The squat should be easy to manage. Grab some weight, sit down, stand back up. No rocket surgery is required. Then why do so many folks struggle with squats? It’s because they’re missing form tweaks that dial in the proper technique.
Each squatting variation is nuanced in what it asks of the body: back squatting requires healthy thoracic spine and shoulder mobility, heavy front squats require greater upper body strength, and powerlifting squats tax the bejesus out of the low back. All demand requisite hip and ankle mobility.
Some squatting variations work for some people and not for others. For example, doing back squats when you don’t have the proper mobility risks a shoulder, back, or hip injury. So, how do you know which type, and its accompanying subtype, is right for you?
Squat variations that cause disproportionate amounts of soreness in the low back, one hip, or one leg are probably doing you dirty. You’re doing something funky to get the job done, and it’s going to accumulate and become a big problem if you don’t knock it off. Here’s how to fix it:
Proper Squat Technique Foot Placement and Rotation
The correct initial foot placement for every type of squat distributes your weight evenly throughout your feet with most of it driving squarely through your midfoot. Make all necessary foot positioning and alignment adjustments to produce this outcome.
Next, see how your feet align with your thighs during a squat.
Drop down into the bottom position of the squat and make sure your femurs align with your second and third toes on each foot. This tweak in form stacks your joints, distributing stress more evenly, and helps you to generate force by keeping your weight in your midfoot.
If you’re squatting and you don’t feel the weight in your midfoot, and you can’t align your femur with your second and third toes, keep messing with your foot placement and rotation until you can do both of those things. You also may want to try elevating your heels slightly by putting them on 5- or 10-pound plates. If you keep trying different foot alignments and nothing feels right, change squat variations.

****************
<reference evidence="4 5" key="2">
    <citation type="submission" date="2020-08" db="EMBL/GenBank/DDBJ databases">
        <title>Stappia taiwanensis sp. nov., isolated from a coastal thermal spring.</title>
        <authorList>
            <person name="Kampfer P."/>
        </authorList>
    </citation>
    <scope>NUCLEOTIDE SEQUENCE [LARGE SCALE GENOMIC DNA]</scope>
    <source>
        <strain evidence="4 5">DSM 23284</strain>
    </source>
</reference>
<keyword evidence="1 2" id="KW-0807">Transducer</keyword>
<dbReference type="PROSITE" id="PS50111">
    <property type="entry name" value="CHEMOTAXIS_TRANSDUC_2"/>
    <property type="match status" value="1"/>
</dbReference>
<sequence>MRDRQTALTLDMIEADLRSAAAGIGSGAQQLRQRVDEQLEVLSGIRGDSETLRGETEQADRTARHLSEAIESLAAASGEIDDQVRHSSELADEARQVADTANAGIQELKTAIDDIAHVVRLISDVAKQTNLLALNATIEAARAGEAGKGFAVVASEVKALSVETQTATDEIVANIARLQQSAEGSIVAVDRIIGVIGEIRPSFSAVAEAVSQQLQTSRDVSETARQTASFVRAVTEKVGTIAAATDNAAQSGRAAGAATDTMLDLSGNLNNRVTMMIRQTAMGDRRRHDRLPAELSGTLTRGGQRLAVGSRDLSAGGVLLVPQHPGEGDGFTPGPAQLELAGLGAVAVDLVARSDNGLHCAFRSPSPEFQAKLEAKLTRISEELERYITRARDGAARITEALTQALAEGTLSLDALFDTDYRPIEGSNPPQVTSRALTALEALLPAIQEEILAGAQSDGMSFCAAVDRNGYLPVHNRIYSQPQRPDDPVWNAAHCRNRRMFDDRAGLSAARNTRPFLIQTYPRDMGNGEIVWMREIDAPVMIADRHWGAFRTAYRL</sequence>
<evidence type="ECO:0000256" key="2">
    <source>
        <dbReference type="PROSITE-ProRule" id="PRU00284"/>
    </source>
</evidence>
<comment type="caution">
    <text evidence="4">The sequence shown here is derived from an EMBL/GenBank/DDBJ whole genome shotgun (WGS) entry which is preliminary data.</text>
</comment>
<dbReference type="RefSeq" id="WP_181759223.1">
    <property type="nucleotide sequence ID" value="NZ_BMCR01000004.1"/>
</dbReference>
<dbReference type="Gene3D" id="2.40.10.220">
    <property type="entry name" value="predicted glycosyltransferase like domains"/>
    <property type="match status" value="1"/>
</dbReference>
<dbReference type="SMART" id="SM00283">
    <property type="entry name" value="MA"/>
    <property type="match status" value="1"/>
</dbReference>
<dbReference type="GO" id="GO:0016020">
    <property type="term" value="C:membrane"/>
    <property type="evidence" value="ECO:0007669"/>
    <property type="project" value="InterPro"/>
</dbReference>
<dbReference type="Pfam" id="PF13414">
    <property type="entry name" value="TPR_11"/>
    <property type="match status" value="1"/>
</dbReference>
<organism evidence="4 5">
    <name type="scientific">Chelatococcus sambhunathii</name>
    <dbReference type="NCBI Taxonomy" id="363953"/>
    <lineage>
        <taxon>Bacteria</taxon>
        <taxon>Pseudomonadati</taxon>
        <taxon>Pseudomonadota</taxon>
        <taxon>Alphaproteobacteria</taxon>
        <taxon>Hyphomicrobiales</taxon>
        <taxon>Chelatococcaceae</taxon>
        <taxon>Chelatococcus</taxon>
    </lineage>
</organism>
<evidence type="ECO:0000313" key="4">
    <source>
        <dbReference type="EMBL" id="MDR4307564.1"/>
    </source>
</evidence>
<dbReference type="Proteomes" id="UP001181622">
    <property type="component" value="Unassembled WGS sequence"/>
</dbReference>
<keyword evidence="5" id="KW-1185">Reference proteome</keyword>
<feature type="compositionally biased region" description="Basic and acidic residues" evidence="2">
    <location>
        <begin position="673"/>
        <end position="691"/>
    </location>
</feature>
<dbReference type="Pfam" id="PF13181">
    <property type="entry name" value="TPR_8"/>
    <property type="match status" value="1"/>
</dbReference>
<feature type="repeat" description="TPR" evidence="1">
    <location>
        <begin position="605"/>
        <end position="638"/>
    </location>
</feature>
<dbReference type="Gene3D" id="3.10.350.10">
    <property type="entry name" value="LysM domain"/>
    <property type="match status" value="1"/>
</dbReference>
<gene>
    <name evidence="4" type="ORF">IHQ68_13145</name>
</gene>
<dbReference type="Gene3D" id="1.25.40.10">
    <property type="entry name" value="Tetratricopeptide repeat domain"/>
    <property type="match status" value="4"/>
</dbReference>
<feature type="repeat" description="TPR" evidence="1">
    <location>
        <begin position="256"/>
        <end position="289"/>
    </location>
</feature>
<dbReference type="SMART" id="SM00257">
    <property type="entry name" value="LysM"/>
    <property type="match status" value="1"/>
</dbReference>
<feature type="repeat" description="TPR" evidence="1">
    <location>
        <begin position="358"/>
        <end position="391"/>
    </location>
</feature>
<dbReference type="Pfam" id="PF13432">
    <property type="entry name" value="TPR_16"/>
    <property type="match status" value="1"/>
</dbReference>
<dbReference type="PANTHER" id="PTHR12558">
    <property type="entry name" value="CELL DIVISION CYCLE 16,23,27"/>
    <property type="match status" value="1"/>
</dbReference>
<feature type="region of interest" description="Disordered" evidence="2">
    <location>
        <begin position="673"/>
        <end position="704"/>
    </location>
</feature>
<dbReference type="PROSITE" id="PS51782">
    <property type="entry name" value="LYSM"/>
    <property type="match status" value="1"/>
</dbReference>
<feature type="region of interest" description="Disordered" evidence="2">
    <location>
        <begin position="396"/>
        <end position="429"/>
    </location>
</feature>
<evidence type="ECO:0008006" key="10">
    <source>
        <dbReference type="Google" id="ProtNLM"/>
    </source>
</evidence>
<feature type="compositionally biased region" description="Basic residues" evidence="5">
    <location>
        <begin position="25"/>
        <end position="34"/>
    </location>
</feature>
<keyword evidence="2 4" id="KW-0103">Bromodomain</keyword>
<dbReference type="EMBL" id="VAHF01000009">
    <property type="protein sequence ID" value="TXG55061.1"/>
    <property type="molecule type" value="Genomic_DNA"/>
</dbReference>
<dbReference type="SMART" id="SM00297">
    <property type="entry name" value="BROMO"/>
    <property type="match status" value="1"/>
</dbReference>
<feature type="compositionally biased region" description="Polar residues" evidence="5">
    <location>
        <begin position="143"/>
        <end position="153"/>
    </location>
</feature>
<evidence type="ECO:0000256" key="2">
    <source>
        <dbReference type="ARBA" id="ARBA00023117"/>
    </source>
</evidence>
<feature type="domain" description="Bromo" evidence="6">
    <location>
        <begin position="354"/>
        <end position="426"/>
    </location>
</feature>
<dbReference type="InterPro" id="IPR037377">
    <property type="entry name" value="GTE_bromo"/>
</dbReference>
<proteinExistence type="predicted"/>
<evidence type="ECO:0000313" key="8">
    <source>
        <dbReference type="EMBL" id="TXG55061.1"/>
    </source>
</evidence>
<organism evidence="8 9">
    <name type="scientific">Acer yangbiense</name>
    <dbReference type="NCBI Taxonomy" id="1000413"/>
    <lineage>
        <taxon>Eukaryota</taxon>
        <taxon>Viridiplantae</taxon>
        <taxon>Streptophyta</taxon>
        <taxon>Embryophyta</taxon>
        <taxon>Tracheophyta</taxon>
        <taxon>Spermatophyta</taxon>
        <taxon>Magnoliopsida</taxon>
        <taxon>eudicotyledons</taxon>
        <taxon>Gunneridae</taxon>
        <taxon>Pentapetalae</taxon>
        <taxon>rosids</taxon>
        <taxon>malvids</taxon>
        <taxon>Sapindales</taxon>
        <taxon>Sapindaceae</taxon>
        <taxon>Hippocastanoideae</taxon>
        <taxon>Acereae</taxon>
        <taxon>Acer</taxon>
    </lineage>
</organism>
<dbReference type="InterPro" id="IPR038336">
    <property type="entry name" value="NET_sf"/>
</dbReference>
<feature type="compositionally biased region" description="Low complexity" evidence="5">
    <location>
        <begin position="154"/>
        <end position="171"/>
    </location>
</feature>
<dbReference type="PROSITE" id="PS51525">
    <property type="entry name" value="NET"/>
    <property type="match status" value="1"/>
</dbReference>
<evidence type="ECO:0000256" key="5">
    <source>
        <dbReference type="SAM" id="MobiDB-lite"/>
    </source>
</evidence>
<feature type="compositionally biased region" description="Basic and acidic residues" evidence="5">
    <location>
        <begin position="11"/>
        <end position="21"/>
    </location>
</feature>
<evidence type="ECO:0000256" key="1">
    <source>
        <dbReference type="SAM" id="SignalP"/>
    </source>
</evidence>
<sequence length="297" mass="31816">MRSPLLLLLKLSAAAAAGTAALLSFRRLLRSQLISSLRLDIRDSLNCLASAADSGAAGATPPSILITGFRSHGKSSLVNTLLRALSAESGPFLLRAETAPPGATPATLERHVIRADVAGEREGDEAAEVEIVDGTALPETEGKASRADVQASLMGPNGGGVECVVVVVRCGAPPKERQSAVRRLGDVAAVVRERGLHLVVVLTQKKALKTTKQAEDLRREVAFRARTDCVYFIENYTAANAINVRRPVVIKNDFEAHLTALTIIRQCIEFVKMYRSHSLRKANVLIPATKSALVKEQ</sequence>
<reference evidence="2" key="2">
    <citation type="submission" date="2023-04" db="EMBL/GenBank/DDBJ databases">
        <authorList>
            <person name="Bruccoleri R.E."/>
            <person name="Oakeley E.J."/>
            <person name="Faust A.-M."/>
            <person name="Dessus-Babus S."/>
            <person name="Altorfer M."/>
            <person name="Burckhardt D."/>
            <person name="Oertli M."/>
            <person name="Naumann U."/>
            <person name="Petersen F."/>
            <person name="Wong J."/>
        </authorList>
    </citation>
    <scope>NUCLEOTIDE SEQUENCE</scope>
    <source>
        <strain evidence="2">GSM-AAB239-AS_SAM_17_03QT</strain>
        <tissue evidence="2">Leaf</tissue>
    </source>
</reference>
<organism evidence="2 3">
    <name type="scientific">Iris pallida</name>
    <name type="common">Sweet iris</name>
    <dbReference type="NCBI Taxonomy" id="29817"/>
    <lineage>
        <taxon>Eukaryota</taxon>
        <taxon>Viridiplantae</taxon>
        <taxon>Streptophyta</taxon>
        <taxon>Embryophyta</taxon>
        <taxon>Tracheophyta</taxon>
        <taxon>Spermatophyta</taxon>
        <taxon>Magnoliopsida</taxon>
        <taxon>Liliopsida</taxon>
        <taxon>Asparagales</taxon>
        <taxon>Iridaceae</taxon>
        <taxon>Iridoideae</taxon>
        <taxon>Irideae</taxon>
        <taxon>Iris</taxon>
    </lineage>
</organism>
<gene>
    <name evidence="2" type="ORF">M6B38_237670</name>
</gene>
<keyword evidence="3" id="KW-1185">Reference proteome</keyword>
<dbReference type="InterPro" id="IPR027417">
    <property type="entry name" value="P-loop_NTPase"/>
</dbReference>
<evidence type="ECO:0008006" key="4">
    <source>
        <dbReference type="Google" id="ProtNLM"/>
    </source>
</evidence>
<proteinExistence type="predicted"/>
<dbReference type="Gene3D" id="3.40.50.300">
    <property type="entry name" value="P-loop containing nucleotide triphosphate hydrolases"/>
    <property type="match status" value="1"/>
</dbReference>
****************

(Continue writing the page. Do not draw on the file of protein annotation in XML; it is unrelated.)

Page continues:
Check the video below for a walkthrough of the proper foot positioning:
Upper Body and Core Tension
Your upper body has to be tight. That’s what locks the rest of your body into the load. So, if you’re back squatting, squeeze the unmerciful hell out of the bar. For front squatting, drive your elbows forward. And if you’re goblet squatting, either “rip the kettlebell in half” or try to “crush the bell.”
To set your core, point your hips at your ribs, your ribs at your hips, and then take a deep belly breath. Then, tighten your abs like the dickens.
With all that in mind, your new squat cues are:
Reach your hips back slightly to initiate the movement, but make sure you don’t shift your weight into your heels.
“Spread the floor” by pushing outward with your feet to create tension in your hips. Do this on the way down and the way up.
Drive the floor away to stand up and lock out.
Proper Squat Technique: How Deep to Go
Squat as deep as you can while still maintaining control of your hips and stay primarily upright while keeping the weight in your midfoot. For some folks, that’s ass-to-grass low. For others, it’s slightly above parallel. Squat variation also impacts squat depth. It’s easier to go deep with a front squat than with a back squat or powerlifting squat.
Check the video above to find out how you can figure out your optimal squat depth.
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